Court Grants Motion to Compel Genetic Testing

A Hawaii court ruled on 3M’s motion to compel genetic testing in an asbestos matter. Hawaii First Circuit Judge Ashford granted 3M’s motion in McCabe v. 3M Co., et al. Randolph McCabe filed suit in Hawaii’s First District. McCabe worked as a warehouse employee for Acuron and Associated Insulation Co. in the 1980s. He alleged that, although he occasionally wore respirators (including 3M’s 8710 model), he suffered asbestos exposure leading to his mesothelioma. 3M moved to compel McCabe to undergo genetic testing. 3M argued the court had the authority to order the test and contended genetic testing would likely become routine soon. 3M said the test would not overly burden McCabe. Finally, 3M asserted good cause existed for a genetic test since asbestos exposure is not the cause of all mesotheliomas—genetic mutations have also proved to be a source. As 3M argued, recent trends throughout the country suggest an increase in defendants seeking genetic testing. —From CLM Member Susan R. Allen-Robbins, Goldberg Segalla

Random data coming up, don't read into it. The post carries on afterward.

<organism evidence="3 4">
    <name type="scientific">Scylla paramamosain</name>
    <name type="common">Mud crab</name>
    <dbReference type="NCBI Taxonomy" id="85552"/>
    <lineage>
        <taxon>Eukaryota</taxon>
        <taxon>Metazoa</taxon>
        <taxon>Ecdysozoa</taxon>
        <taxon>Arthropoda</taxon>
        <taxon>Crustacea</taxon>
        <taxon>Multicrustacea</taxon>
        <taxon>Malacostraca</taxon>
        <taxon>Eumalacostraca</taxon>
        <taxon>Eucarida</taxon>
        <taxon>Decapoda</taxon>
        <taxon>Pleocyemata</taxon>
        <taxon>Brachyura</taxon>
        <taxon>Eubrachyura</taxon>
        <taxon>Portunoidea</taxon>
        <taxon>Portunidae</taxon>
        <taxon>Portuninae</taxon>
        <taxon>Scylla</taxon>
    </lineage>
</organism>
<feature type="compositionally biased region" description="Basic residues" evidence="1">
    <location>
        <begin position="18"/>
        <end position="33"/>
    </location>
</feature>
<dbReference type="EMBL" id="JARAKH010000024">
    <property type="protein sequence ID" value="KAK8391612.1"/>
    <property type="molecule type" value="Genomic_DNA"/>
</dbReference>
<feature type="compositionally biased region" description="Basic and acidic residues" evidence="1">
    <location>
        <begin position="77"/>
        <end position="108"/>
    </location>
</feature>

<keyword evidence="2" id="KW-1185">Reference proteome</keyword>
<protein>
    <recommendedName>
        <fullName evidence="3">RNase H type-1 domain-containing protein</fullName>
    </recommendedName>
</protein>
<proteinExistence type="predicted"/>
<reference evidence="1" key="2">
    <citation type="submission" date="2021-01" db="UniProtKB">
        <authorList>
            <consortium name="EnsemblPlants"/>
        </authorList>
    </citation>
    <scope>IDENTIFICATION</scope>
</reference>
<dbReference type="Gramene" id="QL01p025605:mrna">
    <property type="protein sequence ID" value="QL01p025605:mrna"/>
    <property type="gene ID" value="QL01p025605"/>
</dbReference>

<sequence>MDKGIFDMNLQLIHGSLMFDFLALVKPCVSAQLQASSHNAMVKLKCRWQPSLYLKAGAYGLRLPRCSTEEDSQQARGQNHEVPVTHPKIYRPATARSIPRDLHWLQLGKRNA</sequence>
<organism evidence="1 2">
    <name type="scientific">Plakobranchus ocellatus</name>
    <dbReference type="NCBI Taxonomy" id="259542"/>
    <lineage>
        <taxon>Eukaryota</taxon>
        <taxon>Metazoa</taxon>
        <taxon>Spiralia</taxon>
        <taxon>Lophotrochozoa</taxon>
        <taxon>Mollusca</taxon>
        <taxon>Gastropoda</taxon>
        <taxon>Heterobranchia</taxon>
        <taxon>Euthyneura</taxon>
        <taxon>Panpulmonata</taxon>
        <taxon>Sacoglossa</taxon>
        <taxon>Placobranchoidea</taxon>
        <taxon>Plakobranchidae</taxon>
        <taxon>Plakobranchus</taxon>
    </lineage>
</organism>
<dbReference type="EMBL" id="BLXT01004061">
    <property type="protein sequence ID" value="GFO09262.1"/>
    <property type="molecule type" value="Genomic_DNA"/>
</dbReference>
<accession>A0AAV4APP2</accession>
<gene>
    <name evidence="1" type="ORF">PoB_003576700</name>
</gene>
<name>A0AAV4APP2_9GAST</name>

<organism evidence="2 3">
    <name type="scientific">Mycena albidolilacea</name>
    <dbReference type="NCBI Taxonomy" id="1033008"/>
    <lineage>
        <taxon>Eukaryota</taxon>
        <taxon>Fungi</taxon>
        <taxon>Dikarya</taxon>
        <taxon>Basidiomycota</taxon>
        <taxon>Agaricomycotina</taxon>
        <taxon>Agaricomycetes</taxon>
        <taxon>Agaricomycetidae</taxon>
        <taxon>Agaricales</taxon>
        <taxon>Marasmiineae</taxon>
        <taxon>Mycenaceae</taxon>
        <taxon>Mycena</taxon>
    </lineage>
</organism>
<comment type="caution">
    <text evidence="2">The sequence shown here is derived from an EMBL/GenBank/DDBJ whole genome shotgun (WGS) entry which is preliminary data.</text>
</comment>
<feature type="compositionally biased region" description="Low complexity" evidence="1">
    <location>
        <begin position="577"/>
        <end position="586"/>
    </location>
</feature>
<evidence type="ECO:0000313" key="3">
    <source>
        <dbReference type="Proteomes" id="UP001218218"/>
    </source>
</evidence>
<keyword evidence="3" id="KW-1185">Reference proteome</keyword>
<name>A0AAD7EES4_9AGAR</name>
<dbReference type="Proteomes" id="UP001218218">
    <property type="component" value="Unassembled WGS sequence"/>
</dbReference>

No Blank Checks for Noneconomic Damages

The Supreme Court of Texas issued a decision addressing the award of noneconomic damages in a wrongful death case and emphasizing the need for a nexus between noneconomic damages and the evidentiary record. The driver of an 18-wheeler lost control of her vehicle, causing an accident with multiple fatalities. Family members sued the driver and trucking company, claiming compensatory damages. For an award of noneconomic damages, plaintiffs’ counsel used the $71 million cost for a Boeing jet and the $186 million valuation for a Rothko painting to provide context for the jury. The court found these analogies improper and disapproved of this anchoring attempt, stating there was no rational connection between the value of a jet and the loss of a human life. In considering how to determine noneconomic damages, the court acknowledged the inherent difficulty in placing a value on mental anguish, but returned to the need for an evidentiary basis to support damages. —From CLM Member Robert W. Hellner, Wood Smith Henning Berman


No Agency Relationship Between Shipper Broker and Carrier